During World War II, Catalinas provided a crucial air link between Australia and Sri Lanka (then Ceylon), and so Europe. Carrying additional fuel tanks and stripped of unnecessary weight, Catalinas operated by Qantas flew the route from Perth to Colombo, operating the world’s longest regular non-stop service. These missions were flown in complete radio silence and without any radio navigation aids.

Can you imagine making this flight in a Catalina? See one for yourself and gain an understanding of what this trip would have been like in the 1940s at the Aviation Heritage Museum.

View the fascinating and detailed history of this popular aircraft at its display in the Museum. Here you can discover more regarding their role and successes in the Pacific during WWII, post-war uses of the aircraft and the Catalinas local operating history in Perth.

As far as America was concerned, a Catalina was a PBY. PB was US Navy-speak for Patrol Bomber. The Navy had a single letter designation for each manufacturer who supplied things like aircraft and Y was the letter for the Consolidated Aircraft Company so PBY meant a Patrol Bomber built by Consolidated.

QANTAS Pilot Russell Tapp, who’d been appointed the Senior Route Captain, First Officer and Navigator Rex Senior with Engineer Frank Furniss and Radio Operator Glen Mumford did the first scheduled service on the 29th and took an RAF crew back to Ceylon with them. 28 hours and 10 minutes later, they moored at the RAF terminal at Lake Koggala. Experience showed 99 knots or 183 kilometres an hour was the most economical cruising speed with the engines being adjusted as weight burned off to have a constant burn of 22 gallons or 100 litres an hour. 28 hours was the average length of the flight. The shortest was 27 hours and the longest was 32 – a long time to be jammed in a tight and noisy space wondering if a stray Jap might shoot you down. That’s why the service was called ‘Double Sunrise’. You always saw the sun rise twice on each flight and Fysh drafted a certificate which was given to passengers who used it although they couldn’t show it to anybody because it was a secret. The flights were timed to pass through Japanese-patrolled areas during darkness so they wouldn’t be seen but propaganda broadcasts soon let the crews know the enemy was aware something was going on.Because they were officially airline flights, they had no weapons but they were carrying military despatches so if they’d been forced down, the crews would probably have been executed as gun-runners and spies.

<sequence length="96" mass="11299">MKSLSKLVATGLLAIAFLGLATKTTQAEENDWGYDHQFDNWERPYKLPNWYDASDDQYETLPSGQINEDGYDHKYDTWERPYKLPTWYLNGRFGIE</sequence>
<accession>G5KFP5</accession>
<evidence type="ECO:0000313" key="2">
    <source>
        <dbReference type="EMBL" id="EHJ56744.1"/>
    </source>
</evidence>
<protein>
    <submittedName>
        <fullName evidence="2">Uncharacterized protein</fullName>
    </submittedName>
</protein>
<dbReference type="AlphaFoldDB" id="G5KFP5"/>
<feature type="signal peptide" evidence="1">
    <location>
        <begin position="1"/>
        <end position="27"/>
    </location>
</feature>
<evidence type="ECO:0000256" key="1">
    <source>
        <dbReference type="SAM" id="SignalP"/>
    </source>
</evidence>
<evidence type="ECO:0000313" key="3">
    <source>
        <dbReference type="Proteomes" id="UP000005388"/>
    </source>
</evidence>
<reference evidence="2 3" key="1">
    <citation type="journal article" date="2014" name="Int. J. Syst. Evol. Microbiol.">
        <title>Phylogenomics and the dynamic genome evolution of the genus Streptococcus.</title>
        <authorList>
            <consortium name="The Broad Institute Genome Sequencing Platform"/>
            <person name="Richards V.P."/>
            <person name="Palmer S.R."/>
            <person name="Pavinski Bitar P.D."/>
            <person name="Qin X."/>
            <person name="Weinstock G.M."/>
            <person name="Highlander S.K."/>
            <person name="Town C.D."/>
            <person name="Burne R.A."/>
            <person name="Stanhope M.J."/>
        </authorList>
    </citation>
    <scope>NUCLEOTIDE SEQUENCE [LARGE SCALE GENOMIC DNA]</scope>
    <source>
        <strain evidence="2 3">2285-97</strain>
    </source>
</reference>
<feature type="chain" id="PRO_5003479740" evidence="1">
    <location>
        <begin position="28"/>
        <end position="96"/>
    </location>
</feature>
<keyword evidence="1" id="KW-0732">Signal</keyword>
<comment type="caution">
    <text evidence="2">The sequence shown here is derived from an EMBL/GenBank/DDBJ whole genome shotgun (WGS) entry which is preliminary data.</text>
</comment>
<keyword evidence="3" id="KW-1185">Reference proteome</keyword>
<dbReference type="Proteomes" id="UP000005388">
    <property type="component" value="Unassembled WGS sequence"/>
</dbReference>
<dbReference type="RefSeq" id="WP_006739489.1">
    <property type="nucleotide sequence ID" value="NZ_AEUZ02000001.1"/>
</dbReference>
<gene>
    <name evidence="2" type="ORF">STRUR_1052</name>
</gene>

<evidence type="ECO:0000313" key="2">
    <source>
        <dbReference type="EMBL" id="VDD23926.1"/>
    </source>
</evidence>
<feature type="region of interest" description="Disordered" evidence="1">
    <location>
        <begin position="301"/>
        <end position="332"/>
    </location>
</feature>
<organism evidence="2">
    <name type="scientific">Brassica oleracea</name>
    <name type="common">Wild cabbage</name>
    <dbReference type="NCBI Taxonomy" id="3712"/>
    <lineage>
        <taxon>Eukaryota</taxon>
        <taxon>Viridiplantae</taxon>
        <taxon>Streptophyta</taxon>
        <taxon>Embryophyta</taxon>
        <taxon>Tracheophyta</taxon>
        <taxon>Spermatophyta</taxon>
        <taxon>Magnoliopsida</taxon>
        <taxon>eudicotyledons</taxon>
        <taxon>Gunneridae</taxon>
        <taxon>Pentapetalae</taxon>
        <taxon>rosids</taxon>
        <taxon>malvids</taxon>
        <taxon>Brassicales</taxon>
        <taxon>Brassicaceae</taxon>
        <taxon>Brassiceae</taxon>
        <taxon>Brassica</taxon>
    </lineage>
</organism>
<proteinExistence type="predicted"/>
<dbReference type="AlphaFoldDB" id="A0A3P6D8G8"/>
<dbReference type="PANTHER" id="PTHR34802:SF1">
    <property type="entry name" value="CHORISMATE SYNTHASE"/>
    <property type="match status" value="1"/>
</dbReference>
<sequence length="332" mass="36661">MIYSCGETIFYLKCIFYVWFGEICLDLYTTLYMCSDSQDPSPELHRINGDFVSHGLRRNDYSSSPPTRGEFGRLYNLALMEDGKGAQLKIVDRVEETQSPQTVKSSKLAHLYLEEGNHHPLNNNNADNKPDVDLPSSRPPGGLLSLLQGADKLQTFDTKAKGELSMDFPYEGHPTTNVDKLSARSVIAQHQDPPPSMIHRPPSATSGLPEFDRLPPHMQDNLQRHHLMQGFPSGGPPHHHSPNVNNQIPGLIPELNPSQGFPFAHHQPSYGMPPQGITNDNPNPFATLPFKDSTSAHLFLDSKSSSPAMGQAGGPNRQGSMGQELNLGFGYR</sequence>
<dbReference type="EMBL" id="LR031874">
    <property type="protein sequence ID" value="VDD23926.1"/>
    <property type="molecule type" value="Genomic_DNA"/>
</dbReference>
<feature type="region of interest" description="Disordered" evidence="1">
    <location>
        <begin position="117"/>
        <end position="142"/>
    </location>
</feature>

The Perth to Ceylon section of 3 580 nautical miles or 6630 kilometres established a world record for the longest-duration scheduled airline service ever.

But, of course, it wasn’t really a passenger service. The real business was 51,600 kilograms of microfilmed mail and 6,728 kilograms of freight with a total distance traveled of 956,630 miles or 1,539,546 kilometres.

The QANTAS aircraft were handed back to No. 300 Wing Transport Command of the RAF who had 4 of them towed off Rottnest Island and machine-gunned. The fifth, for some reason, was flown to Sydney then towed out through the Heads and sunk in the ocean. They were well past being worth returning under the conditions of the Lend Lease Act.

Technical information

Status: On display

Type: Maritime Patrol Flying Boat

Maiden flight: March 28, 1935

Primary users: US Navy, USAAF, RAF, RCAF, RAAF

Manufacturer: Consolidated Aircraft

Number Built: 4051

Civil Registration:

Length: 19.46 m (63 ft 10 in)

Height: 6.16 m (21 ft 1 in)

Wingspan: 31.7 m (104 ft)

Powerplant: Two 1,200 hp (895 kW) Pratt & WhitneyR-1830-92 Twin Wasp radial engines

Empty Weight: 9485 kg (20910 lb)

Loaded Weight: 16066 kg (35420 lb)

Maximum Speed: 314 km/h (196 mph)

Range: 4030 km (2520 mi)

Service Ceiling: 4000 m (15800 ft)

Power/mass ratio:

Dakota C47

Aircraft description

The Dakota was descended from the early DC-1, DC-2 and DC-3 series of Douglas transport aircraft.

Over 400 DC-3s were ordered by US airlines before World War II. When the war arrived, it was logical for it to form the backbone of the USAAF Air Transport Command.

In RAF wartime service, it was named the Dakota, a name which has prevailed in common usage over the US name, “Skytrain”. The RAAF took delivery of its first Dakotas in February 1943 (in all about 124 were procured), and the RCAF also flew them.

The Dakota served in all theatres of World War II, notably flying supplies to from India to China over the mountains, known as “The Hump”, and ferrying paratroops to Europe as part of the 1944 D-day landings.

Post war, the surviving Dakotas became available to civilian operators at very low prices.

DC-3s remain in service, generally in limited forms of operation (for example, special joy flights), to this day.

Dakotas remained in military service for many years. The RAAF found many uses for the aging but versatile Dakota and did not retire its last until March 1999. The CSIRO made good use of the aircraft in its research work, in studies such as the use of cloud seeding for rainmaking and laser mapping of coastal water depths.

During the Vietnam war, re-engineered versions of the aircraft were used not only as a transport, but also as an electronic countermeasures aircraft and an airborne machine gun post. In both of these applications, its robustness and slow speeds gave it advantages over more modern aircraft.

The Dakota on display in the Museum is a C-47B, serial number A65-124. It was the last Dakota received by the RAAF, commencing in 1945. Since then, it has served in Papua New Guinea, Korea, Malaysia and Australia – including a 5-year stint patrolling the North West Coast of WA. The Museum took delivery of the aircraft on June 7th, 1981.